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Greensleevie

Gastric Sleeve Patients
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Everything posted by Greensleevie

  1. Greensleevie

    i hate cardio.

    So I’m curious, what is going to happen after November? Are you going to find another form of exercise in order to maintain your weight? Studies show people who don’t exercise during maintenance are at a higher risk for regain. I would ditch whatever cardio you’re doing now and find an activity that you actually enjoy somewhat in order to keep you active in order to maintain the weight you lose.
  2. Greensleevie

    Post Op Weight Loss

    There are far too many variables to give you a solid answer. These are the things that determine how fast someone loses: How much weight they need to lose: The heavier the person, the quicker and larger the losses. Gender: Men lose much faster and more efficiently than women. Damn them! Age: The older you are, the slower your metabolism is. Medical Issues: Does the person have outlying medical issues that require medication that can cause slower losses or are they restricted from regular exercise? Compliance to the program: Not meaning whether you’re following your new lifestyle absolutely perfectly, but whether you’ve honed in on what ultimately is working perfectly for YOU. If you stall out or aren’t losing as quickly as you feel you should be, don’t be afraid to change things up! Know your macros; how much protein, calories, carbs, etc do you need to be losing weight consistently. Adjust when needed ( and it will be needed periodically). Some people ditch most carbs, some people keep a certain amount of healthy carbs in their diet. Whatever works for them. Comparison is the thief of joy. If you understand the reasons why some lose faster and more efficiently than others, you’ll be less apt to beat yourself up about it.
  3. Greensleevie

    People post less about perfect

    I’ve always wondered where people got their unrealistic expectations of weight loss after surgery? I’m a life long dieter, and if I’d have lost the amount of weight in the time most people complain about before I had surgery I would have been in disbelief of my success! I mean, sure we all lose relatively quickly at first, but then the losses seem to even out to more average amounts after the initial large losses. Our bodies can only do so much, even with surgery. I also assumed people knew that the more you weigh, the larger the losses. If you’re starting in the low to mid 200’s, you’re not going to lose at the same pace someone starting in the 300’s or 400’s will. Anyhoo, the expectation thing has always perplexed me.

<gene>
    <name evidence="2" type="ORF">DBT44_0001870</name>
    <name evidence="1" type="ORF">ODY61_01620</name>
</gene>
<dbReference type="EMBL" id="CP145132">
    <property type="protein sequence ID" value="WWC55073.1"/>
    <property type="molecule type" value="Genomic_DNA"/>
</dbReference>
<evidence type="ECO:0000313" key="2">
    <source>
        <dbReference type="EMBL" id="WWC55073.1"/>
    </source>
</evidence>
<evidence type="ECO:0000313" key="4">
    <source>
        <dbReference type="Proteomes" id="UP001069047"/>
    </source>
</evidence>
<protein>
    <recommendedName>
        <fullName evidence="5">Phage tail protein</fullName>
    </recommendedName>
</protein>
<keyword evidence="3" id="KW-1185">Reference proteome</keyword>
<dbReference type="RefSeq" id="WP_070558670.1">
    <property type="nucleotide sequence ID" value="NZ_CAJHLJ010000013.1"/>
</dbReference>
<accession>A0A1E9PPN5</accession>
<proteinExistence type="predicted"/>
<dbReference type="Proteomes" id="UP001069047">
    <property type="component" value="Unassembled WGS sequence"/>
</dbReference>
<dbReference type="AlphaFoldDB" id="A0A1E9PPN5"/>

4. Greensleevie

    Fears wls

    Ironically, complications from obesity related diseases and the possibility of dying from them is much higher statistically than the complications of the surgery itself, which is about 1%. That being said, it’s completely normal to fear the unknown. I think each and every one of us had the same thoughts and fears. But in the end, you have to weigh the risks vs benefits, and the benefits far outweigh the risks. At least for me it did! If you keep a positive attitude, strive for change in your lifestyle, manage your expectations and have a grateful heart, you’ll be thrilled you did it .
  5. As someone who is much farther out from surgery than most are here, I can safely say you have absolutely nothing to worry about as far as “being too thin”. I’ve yet to see someone starve to death from weight loss surgery. As a matter of fact, in another couple of years statistically you will probably gain 5-10% of your body weight back. What I have seen? Dangerous vitamin deficiencies from not taking your vitamins and eating the correct amount of protein. Take those vitamins and make sure you’re getting at least 80 grams of protein, missy! I’m thinking it will make you feel and look so much better if you can get some bloodwork done and get on the correct vitamins. Good luck!
  6. This is one of the wonderful temporary effects of the surgery that allow us to lose weight. Keeping it 💯, it won't last. Take advantage of this magical time to cement good habits in order to lose all your excess weight and more importantly, keep it off. Protip: The longer you stay away from sugar and the less you eat of it, the less you will crave it.